Creating alternate country or language versions of a VR experience is not just about translating the language and shipping it out. Anyone who has tried communicating in another language knows that not everything translates as easily and directly as you might expect. As an example, consider the story of Cinderella: In the North American rendition, Cinderella has a glass high-heeled slipper; in Vietnam, she has a golden one; in the Middle East, she has a golden sandal. It may seem like a small thing, but these cultural and linguistic shifts make all the difference in creating a truly immersive reality for the user.

Setting the stage with audio and video

This leads to the next challenge: creating a harmonious visual and audio experience. In order to stage a believable illusion, the audio you hear in a Virtual Reality environment needs to mimic how we hear sounds naturally. If a bird is chirping outside your window, you process the sound differently depending on which way you’re facing, helping us to be able to accurately pinpoint which direction the sound is coming from. As a relic of our hunting and gathering days, this natural phenomenon is incredibly difficult to recreate artificially, and has slowed the progress of VR programs significantly.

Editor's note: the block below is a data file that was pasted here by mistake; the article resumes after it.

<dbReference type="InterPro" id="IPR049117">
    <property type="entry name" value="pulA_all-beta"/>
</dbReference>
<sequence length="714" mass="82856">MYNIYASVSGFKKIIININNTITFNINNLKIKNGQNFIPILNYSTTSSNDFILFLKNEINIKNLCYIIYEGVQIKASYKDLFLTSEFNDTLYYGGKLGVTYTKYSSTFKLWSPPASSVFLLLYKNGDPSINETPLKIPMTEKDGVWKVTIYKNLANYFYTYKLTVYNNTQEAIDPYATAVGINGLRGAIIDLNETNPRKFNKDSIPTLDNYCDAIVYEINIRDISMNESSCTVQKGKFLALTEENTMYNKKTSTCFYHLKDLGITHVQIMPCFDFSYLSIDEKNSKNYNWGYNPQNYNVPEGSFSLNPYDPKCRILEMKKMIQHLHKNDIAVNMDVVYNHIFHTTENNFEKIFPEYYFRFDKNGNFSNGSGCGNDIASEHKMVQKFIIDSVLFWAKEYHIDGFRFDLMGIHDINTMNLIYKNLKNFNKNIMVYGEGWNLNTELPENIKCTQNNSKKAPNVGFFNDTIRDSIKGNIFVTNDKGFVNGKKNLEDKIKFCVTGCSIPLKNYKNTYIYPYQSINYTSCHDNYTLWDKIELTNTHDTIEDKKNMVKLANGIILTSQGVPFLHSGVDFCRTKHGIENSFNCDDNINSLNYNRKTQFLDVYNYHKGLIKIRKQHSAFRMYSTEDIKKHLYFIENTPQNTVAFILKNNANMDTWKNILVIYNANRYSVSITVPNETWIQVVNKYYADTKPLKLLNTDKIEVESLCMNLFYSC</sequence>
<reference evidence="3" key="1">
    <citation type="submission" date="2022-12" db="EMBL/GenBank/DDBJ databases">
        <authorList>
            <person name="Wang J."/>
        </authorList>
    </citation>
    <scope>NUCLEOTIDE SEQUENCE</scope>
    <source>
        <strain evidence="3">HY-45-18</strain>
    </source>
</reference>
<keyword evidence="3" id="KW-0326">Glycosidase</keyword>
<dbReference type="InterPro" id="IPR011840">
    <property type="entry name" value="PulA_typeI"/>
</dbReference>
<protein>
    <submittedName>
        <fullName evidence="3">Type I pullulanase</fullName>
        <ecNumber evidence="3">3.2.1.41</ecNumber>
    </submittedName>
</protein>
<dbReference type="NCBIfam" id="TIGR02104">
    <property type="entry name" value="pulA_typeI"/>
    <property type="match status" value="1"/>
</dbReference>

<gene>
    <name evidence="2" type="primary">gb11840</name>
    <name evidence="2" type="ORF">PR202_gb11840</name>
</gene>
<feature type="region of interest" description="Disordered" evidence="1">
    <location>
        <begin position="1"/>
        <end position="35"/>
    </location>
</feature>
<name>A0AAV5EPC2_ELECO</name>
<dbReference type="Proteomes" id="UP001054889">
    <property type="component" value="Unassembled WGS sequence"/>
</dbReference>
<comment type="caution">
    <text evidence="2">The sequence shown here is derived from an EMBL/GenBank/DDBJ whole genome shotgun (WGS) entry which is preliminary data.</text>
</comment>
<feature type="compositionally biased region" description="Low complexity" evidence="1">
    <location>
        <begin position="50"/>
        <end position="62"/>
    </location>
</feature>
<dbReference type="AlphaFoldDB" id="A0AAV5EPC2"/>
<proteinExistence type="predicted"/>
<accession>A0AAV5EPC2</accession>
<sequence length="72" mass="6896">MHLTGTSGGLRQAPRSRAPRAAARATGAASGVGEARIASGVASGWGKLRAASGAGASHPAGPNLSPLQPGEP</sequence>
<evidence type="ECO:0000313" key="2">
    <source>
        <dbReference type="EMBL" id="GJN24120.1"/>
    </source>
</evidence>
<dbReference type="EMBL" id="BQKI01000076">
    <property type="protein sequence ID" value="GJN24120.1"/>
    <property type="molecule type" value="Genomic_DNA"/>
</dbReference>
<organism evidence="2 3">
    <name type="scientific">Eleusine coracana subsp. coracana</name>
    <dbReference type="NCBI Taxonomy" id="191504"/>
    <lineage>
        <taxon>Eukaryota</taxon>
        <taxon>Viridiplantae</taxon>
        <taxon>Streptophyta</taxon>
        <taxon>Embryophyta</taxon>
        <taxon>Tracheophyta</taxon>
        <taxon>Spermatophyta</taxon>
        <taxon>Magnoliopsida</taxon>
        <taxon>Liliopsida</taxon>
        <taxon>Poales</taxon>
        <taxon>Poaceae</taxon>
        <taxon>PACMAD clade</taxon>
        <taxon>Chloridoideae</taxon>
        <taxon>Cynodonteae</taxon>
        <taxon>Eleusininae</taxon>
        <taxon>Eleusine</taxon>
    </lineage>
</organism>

Now, consider that the chirping noises you hear outside of your window may sound different than the chirping sounds a person in India, Russia or Argentina would hear. Different place, different birds. That’s right – for Virtual Reality to create and maintain a truly immersive experience, even the background noises need to be considered carefully and blended together with the visual cues the user sees. If your story is set in a busy marketplace in Luang Prabang versus in San Francisco, the developers wouldn’t be able to just cut and paste the same audio track; it just wouldn’t be an authentic representation of that particular environment.

The marketplace scene takes us to another major consideration: lip-syncing. In this VR environment, say you are exploring the market and decide that you want to buy supplies. The way a person’s mouth moves differs from language to language. If you ask a vendor a question about their selection of apples and they respond with an audio/visual disconnect, your brain will recognize the discrepancy and you will be mentally pulled out of the scene.

The same will happen if text within your VR surroundings is not translated and adjusted. You might find yourself in an important demonstration about workplace safety. But a sign in Mandarin may take up much less space than a sign written in German; Chinese characters are simply more compact than long, alphabetic German words. So, the text not only has to be translated, but it also has to be resized. On top of that, the developer must also spend time researching the design of the signs: They aren’t always red and octagonal. This is true for all UI elements within the VR content.

So is it worth localizing?